This year, at the seasoned-veteran age of 16, Snow moved up to the Platinum class, where the competition is tougher and the competitors more experienced. Despite the added difficulty, though, the results were the same in this year's Utah Grand Prix.

After winning overall in Saturday's first of two weekend races for the series, the youngster did it again on Sunday, taking the lead on the first lap and leading all the way to the checkered flag in his No. 62 Snow Racing

Wright Motorsports entry, posting a .510sec margin of victory over the No. 10 Wright Motorsports entry of stablemate Sean Johnston. The top three were the same as yesterday, with D. Bryce Miller completing the podium in his No. 35 GMG Racing entry.

However, Snow's storybook tale wasn't quite as remarkable today as yesterday. In Saturday's race, Madison's mother Melanie won the Gold class, marking the first time in memory that a mother-and-son team had won their respective classes in a professional automobile race. On Sunday, Melanie had to settle for second in class in her No. 56 Snow Racing

Wright Motorsports entry, finishing 4.65sec in arrears of today's Gold class winner, Angel Benitez Jr., in the No. 05 Ansa Motorsports entry. Fred Poordad rounded out the podium with third in class. The other local driver in the race, 19-year-old Sloan Urry of Park City, finished fifth overall in his Platinum-class No. 20 TruSpeed Motorsports entry.

The Touring Car and B-Spec classes of the SCCA Pirelli World Challenge Championship held the last of their three weekend races this morning on the 2.18-mile West Course, and it was a thriller from start to finish. Tristan Herbert claimed the overall and Touring Car class win in his No. 33 Brimtek Volkswagen Jetta GLI, completing a last-lap pass of Todd Lamb's National Karting News Honda Civic Si and posting a 4.360sec margin of victory. Ryan Winchester took third in his No. 72 Ligon Industries Honda Civic Si.

In the B-Spec class the battle was just as intense, with Sage Marie emerging victorious in his No. 45 HPD Honda Fit over teammate Conner Ford (No. 93), and Craig Capaldi taking third in his No. 86 Capaldi Racing Ford Fiesta. Dan McKeever of Grantsville ran in the top four early in the No. 09 Miller Racing Ford Fiesta, filling in for Braden Miller, who drove the car in Saturday's two races. However, a mechanical issue with the shifter caused him to drop back temporarily. He finished seventh in class.

The IMSA Cooper Tires Prototype Lites Championship ran two races today. Sixteen-year-old Tristan Nunez led early in the first race, but his No. 16 Performance Tech entry lost power midrace, handing the lead and eventual win to Mikhail Goikhberg (No. 10 JDC Motorsports). Goikhberg took the checkered flag 0.598sec ahead of Charlie Shears (No. 21 Comprent Motorsports), with Jon Brownson (No. 34 Eurosport Racing) taking third. Nunez' fortunes turned around in the second race, and he cruised to a 28.554sec margin of victory over Goikhberg, with Ritchie Holt (No. 29 Performance Tech) completing the podium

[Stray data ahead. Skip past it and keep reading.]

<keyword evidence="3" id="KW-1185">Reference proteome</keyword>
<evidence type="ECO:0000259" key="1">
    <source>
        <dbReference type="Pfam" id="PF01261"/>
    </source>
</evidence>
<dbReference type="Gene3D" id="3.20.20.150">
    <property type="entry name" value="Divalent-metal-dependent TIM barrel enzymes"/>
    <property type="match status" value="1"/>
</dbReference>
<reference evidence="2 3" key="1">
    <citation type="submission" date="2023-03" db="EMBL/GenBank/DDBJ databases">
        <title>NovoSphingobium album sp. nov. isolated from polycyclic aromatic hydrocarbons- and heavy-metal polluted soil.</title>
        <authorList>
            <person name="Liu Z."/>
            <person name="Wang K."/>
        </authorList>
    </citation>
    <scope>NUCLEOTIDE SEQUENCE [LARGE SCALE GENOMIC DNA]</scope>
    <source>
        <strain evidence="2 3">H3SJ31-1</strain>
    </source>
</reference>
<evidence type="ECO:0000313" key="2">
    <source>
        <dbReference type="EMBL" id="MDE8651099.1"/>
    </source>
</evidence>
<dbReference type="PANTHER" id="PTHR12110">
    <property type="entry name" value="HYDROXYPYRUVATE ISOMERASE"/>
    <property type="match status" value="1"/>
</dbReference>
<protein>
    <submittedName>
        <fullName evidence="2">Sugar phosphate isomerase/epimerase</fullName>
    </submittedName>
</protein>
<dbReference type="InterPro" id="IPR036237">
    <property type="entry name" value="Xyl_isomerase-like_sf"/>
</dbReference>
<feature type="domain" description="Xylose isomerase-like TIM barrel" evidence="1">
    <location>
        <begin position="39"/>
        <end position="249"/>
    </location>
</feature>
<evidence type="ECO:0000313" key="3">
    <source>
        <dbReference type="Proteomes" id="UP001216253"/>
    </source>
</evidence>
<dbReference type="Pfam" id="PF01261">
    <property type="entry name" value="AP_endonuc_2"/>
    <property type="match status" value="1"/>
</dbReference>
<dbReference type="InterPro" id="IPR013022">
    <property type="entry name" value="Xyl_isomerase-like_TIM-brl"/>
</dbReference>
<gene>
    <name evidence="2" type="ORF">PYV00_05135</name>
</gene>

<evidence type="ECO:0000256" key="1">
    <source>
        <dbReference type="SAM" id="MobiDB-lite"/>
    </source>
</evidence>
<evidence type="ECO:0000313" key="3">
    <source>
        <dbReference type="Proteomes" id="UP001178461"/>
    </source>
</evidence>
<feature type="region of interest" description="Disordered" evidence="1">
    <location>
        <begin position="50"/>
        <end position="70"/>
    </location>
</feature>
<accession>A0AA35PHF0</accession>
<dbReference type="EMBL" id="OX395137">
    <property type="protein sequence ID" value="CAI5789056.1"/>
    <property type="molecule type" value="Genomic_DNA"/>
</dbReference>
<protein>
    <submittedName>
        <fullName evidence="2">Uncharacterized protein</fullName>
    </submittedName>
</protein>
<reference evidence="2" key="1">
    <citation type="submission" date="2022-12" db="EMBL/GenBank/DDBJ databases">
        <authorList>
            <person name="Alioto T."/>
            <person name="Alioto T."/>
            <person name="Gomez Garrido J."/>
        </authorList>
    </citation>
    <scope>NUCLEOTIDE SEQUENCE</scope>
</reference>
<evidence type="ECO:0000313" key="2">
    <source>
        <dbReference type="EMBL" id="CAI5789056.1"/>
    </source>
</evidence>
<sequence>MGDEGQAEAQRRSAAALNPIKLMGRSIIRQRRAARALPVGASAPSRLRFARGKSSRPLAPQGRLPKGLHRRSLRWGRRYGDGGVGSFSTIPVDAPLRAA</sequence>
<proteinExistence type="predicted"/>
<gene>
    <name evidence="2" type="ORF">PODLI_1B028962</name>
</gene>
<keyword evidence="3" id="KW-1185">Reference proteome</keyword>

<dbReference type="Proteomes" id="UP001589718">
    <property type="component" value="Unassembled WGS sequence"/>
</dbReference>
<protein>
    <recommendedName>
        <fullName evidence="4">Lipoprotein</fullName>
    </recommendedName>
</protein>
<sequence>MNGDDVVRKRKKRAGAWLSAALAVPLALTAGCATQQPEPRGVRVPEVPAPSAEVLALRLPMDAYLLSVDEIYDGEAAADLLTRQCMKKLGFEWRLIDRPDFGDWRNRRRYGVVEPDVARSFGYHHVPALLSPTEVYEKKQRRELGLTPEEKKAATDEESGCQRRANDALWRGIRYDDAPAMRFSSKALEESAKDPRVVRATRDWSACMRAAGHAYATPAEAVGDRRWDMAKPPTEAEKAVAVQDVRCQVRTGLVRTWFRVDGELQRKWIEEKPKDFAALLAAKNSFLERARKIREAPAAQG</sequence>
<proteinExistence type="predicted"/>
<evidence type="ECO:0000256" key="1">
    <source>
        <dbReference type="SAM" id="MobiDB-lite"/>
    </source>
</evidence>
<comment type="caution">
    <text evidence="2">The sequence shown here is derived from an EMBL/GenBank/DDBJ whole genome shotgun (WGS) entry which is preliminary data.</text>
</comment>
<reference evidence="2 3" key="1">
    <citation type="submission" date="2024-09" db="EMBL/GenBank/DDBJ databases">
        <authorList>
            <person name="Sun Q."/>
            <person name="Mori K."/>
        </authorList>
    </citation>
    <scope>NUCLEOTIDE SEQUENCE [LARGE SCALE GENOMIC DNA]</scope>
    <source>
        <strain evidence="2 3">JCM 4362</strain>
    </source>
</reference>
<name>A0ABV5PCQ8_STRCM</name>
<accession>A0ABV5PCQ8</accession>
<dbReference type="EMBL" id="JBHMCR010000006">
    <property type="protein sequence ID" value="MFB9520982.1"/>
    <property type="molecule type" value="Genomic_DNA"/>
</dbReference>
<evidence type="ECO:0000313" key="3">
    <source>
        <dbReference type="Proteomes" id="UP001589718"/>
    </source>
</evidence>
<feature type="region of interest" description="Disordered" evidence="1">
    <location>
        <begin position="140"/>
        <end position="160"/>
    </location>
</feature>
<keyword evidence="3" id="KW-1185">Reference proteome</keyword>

Tooele's Ian Lacey made it a clean sweep of the weekend in the Pacific F2000 Championship, winning two races on two days on two different track configurations. After winning on Saturday on the 2.18-mile West Course, he posted a second win on Sunday on the 3.048-mile Outer Course, bringing his No. 12 DFR Racing Van Diemen RF-01 home 2.248sec clear of Bobby Kelley (No. 21 DFR Racing Van Diemen), who also repeated his Saturday result. Camren Kaminsky (No. 34 PR1 Motorsports Van Diemen) finished third, another 20 seconds behind.

In the final race of the weekend, Jim Walsh went one better in the second Pirelli GT3 Cup Trophy USA West race than he did Saturday, taking the win in his No. 96 Red Dog Racing entry by a very close 0.228sec over Steve Miller's No. 7 Racers Group entry. Doug Baron completed the podium, more than 17 seconds behind. Loren Beggs (No. 03 911 Designs) won the Gold class and Mark Brouse (No. 59 Air Power Racing) again won the Silver class.

The next major event at Miller Motorsports Park will be The BigM Weekend over Memorial Day weekend, May 26-28. The FIM Superbike World Championship will return as the headlining series, once again making their only appearance in the Western Hemisphere. As was the case last year, support races will be provided by AMA Pro Road Racing, with the National Guard American SuperBike Championship, the GoPro Daytona SportBike Championship, the Motorcycle-Superstore.com SuperSport Championship and the Vance & Hines XR1200 Championship, as well as the second annual DRIFT BigM Superbike Super Celebrity Mega Kart Showdown, on the schedule. There will also be live music throughout the weekend and a major tribute to our armed forces in recognition of Memorial Day.